Spring 2018 - CMPT 383 D200

Comparative Programming Languages (3)

Class Number: 12457

Delivery Method: In Person

Overview

  • Course Times + Location:

    Mo, We, Fr 9:30 AM – 10:20 AM
    SUR 5140, Surrey

  • Exam Times + Location:

    Apr 15, 2018
    3:30 PM – 6:30 PM
    Location: TBA

  • Instructor:

    Toby Donaldson
    tjd@sfu.ca
    1 778 782-7433
    Office: SUR 4108
  • Prerequisites:

    CMPT 225, and (MACM 101 or (ENSC 251 and ENSC 252)).

Description

CALENDAR DESCRIPTION:

Various concepts and principles underlying the design and use of modern programming languages are considered in the context of procedural, object-oriented, functional and logic programming languages. Topics include data and control structuring constructs, facilities for modularity and data abstraction, polymorphism, syntax, and formal semantics.

COURSE DETAILS:

This course explores the various concepts and principles underlying the design and use of modern programming languages. We will take detailed look at core programming techniques of procedural languages, and also examine alternative programming models such as objectoriented programming, functional programming, declarative programming, and concurrency.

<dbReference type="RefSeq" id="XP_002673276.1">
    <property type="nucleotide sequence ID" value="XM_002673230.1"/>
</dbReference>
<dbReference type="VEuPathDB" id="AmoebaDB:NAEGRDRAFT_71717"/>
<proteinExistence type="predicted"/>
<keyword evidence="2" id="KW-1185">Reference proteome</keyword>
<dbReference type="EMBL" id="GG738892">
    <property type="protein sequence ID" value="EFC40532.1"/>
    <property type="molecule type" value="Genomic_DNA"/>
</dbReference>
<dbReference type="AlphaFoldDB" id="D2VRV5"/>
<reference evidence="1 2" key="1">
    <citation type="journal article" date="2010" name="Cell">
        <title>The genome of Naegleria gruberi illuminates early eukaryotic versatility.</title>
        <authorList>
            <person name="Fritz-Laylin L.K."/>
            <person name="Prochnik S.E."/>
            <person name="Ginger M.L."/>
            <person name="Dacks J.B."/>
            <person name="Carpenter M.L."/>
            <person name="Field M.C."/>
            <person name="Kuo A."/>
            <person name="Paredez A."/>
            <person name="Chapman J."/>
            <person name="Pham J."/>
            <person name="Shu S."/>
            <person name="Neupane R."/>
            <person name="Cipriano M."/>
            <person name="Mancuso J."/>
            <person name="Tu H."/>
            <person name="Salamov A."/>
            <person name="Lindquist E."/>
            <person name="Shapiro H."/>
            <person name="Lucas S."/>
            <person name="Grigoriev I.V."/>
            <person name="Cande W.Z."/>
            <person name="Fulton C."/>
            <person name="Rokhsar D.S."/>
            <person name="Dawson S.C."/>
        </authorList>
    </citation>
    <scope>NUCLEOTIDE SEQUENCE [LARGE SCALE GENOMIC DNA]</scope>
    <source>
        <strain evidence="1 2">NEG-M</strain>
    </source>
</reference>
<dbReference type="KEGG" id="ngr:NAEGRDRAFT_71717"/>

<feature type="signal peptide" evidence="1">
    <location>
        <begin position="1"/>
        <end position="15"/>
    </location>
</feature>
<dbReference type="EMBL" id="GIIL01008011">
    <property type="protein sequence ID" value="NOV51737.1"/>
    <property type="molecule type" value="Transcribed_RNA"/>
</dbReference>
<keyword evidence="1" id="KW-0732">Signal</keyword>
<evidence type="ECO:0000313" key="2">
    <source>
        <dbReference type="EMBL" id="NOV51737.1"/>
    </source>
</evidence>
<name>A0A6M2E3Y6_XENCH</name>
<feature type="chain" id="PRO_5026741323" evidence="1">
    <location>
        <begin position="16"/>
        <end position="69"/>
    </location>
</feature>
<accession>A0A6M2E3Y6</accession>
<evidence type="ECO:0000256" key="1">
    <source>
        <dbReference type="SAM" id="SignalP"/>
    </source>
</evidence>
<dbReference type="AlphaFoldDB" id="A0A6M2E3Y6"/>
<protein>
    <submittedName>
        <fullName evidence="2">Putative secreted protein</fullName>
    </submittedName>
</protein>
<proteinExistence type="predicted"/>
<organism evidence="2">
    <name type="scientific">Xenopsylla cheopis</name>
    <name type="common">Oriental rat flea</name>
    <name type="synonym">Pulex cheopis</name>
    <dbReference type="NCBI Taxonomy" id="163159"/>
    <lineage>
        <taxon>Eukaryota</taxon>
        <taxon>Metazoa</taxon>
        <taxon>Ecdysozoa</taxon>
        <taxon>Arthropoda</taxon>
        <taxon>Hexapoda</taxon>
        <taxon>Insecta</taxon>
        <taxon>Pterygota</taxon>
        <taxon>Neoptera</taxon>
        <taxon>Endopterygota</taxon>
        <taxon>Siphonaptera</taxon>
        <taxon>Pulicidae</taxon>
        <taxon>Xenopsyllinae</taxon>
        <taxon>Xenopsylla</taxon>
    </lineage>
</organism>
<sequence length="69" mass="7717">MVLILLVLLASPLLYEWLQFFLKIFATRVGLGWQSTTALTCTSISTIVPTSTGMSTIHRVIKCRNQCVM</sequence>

COURSE-LEVEL EDUCATIONAL GOALS:

- Basic syntax and semantics
- Control flow
- Type systems
- Composite types
- Subroutines
- Objects
- Functional programming
- Declarative programming
- Concurrency

Grading

  • The course will contain a number of programming exercises and projects, plus a midterm and final exam. The exact marking scheme will be provided in the first week of class.

Materials

MATERIALS + SUPPLIES:

Reference Book:
Programming Language Pragmatics, Michael L. Scott, Morgan Kaufmann, 2015, 9780124104099

RECOMMENDED READING:

Concepts of Programming Languages (11th Edition), Robert Sebesta, Addison-Wesley, 2015. It is okay to use the 10th edition, if you prefer.
ISBN: 9780133943023

Concepts in Programming Languages, John C. Mitchell, Cambridge University Press, 2002
ISBN: 9780521780988

Registrar Notes:

SFU’s Academic Integrity web site http://students.sfu.ca/academicintegrity.html is filled with information on what is meant by academic dishonesty, where you can find resources to help with your studies and the consequences of cheating.  Check out the site for more information and videos that help explain the issues in plain English.

Each student is responsible for his or her conduct as it affects the University community.  Academic dishonesty, in whatever form, is ultimately destructive of the values of the University. Furthermore, it is unfair and discouraging to the majority of students who pursue their studies honestly. Scholarly integrity is required of all members of the University. http://www.sfu.ca/policies/gazette/student/s10-01.html

ACADEMIC INTEGRITY: YOUR WORK, YOUR SUCCESS